Under the hood, VRWorks audio leverages NVIDIA’s existing OptiX path tracing technology. Only rather than tracing light it’s used to trace sound waves. Along with simulating audio propagation itself – including occlusion and reverb – VRWorks Audio is also able to run the necessary Head Related Transfer Functions (HRTFs) to reduce the simulation down to binaural audio for headphones.

All of this is, of course, executed on Pascal’s CUs in a manner similar to path tracing or PhysX, running alongside the main graphics rendering thread. The amount of processing power required for VRWorks Audio can vary considerably depending on the detail desired (particularly the number of reflections); for NVIDIA’s VR Funhouse demo, VR Works audio can occupy most of a GPU on its own.

Ultimately, unlike some of the other technologies presented by NVIDIA, VRWorks Audio is in a relatively early stage. As a result while NVIDIA is shipping the SDK, there aren’t any games that are announced to be using it at this time, and if it gets any traction it’ll be farther into the future before we see the first games using it. That said, NVIDIA is already reaching out to the all-important middleware vendors on the subject, and to that end their own VR Funhouse demo is using FMOD with a VRWorks Audio plugin to handle the sound, demonstrating that they already have VRWorks Audio working with the popular audio middleware.

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View All Comments

  • Ninhalem - Wednesday, July 20, 2016 - link

    There's 32 freaking pages in this review. Maybe people have other jobs instead of writing all day long. Did you ever think of that?

    I'll take quality and a long publishing time over crap and rushing out the door.
  • Stuka87 - Wednesday, July 20, 2016 - link

    Thanks for the extremely in depth review Ryan! Reply
  • cknobman - Wednesday, July 20, 2016 - link

    I cannot help feel just a bit underwhelmed.

    Of course these Nvidia cards kick some major butt in games that have always favored Nvidia but I noticed that in games not specifically coded to take advantage of Nvidia and furthermore games with DX12 that these cards performance advantage is minimal at best vs an old Fury X with half the video RAM.

    Then when you take into account Vulcan API and newer DX12 games (which can be found elsewhere) you see that the prices for these cards is a tad ridiculous and the performance advantage starts to melt away.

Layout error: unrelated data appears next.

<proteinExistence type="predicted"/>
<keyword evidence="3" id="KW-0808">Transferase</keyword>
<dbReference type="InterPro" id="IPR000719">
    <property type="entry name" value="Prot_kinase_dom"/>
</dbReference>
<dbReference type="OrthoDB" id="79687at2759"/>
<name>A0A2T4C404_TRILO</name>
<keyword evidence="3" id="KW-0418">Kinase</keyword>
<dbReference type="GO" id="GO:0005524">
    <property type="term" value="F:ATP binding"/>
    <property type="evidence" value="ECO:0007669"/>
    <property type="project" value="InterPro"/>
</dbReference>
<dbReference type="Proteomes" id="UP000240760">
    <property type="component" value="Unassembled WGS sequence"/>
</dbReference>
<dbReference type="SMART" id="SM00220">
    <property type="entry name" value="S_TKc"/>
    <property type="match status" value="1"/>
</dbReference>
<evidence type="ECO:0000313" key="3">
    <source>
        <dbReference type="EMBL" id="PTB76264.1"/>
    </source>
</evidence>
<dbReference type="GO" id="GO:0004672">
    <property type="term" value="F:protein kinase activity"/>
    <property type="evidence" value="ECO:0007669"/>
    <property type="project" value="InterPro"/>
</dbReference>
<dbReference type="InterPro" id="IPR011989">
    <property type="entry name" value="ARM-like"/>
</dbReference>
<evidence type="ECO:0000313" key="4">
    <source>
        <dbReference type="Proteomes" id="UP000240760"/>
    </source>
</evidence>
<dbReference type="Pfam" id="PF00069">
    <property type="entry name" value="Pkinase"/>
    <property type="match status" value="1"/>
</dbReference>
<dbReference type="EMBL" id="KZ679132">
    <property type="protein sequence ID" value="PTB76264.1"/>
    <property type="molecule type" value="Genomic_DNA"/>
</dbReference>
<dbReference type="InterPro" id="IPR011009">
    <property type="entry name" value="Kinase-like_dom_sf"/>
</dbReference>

I am waiting for AMD to release their next "big gun" before I make a purchase decision.
    I'm rocking a 4k monitor right now and 60fps at that resolution is my target.
  • nathanddrews - Wednesday, July 20, 2016 - link

    1080 is close to being that 4K60 card, but can't quite cut it. I'm waiting for "Big Vega" vs 1080Ti before dropping any money. Reply
  • lefty2 - Wednesday, July 20, 2016 - link

    Great review - one of the few that highlights the fact the Pascal async compute is only half as good as AMD's version. Async compute is a key feature for increasing performance in DX12 and Vulkan and that's going to allow the RX 480 to perform well against the GTX 1060 Reply
  • Daniel Egger - Wednesday, July 20, 2016 - link

    "... why the memory controller organization of GP104 is 8x32b instead of 4x64b like GM204"

    Sounds like it's the other way around.
  • Ryan Smith - Wednesday, July 20, 2016 - link

    No, that's correct. 8 32bit wide controllers rather than 4 64bit wide controllers.


  • DominionSeraph - Wednesday, July 20, 2016 - link

    >It has taken about 2 years longer than we’d normally see

    ... for a review of a flagship card to come out
  • sgeocla - Wednesday, July 20, 2016 - link

    The old Maxwell was so optimized it was always full and didn't even need Async Compute. The new Pascal is so much more optimized that it even has time to create the "holes" in execution (not counting the ones in your pocket) that were "missing" in the old architecture to be able to benefit for Async Compute. Expect Volta to create even more holes (with hardware support) for Async Compute to fill. Reply
  • tipoo - Wednesday, July 20, 2016 - link

    That's demonstrably untrue.


    Plenty of holes that could have been filled in Maxwell.